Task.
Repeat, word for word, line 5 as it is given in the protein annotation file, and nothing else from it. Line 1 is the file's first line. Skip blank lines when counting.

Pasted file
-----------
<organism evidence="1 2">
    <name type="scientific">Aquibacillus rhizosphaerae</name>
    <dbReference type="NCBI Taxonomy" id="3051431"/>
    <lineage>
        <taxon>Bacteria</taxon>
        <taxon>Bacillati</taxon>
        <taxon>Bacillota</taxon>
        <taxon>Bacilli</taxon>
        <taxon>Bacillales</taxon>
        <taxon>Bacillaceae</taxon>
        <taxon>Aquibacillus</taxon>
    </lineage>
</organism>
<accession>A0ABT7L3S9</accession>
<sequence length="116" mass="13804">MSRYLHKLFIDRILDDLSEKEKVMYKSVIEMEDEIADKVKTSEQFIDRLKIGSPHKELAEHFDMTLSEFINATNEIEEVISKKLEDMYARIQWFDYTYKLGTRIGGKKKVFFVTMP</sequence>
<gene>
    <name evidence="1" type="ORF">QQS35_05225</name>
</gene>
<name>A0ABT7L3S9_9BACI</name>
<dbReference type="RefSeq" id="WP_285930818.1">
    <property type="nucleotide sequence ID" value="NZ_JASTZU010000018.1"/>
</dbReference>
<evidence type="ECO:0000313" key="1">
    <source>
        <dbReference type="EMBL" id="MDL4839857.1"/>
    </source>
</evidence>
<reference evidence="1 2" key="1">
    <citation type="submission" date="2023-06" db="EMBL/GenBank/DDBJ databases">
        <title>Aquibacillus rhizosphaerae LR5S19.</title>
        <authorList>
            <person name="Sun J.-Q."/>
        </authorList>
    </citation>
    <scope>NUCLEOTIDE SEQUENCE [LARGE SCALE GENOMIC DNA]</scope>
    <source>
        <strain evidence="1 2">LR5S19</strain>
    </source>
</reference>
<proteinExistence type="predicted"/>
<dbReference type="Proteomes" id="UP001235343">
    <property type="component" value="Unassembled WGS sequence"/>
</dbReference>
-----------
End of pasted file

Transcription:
        <taxon>Bacteria</taxon>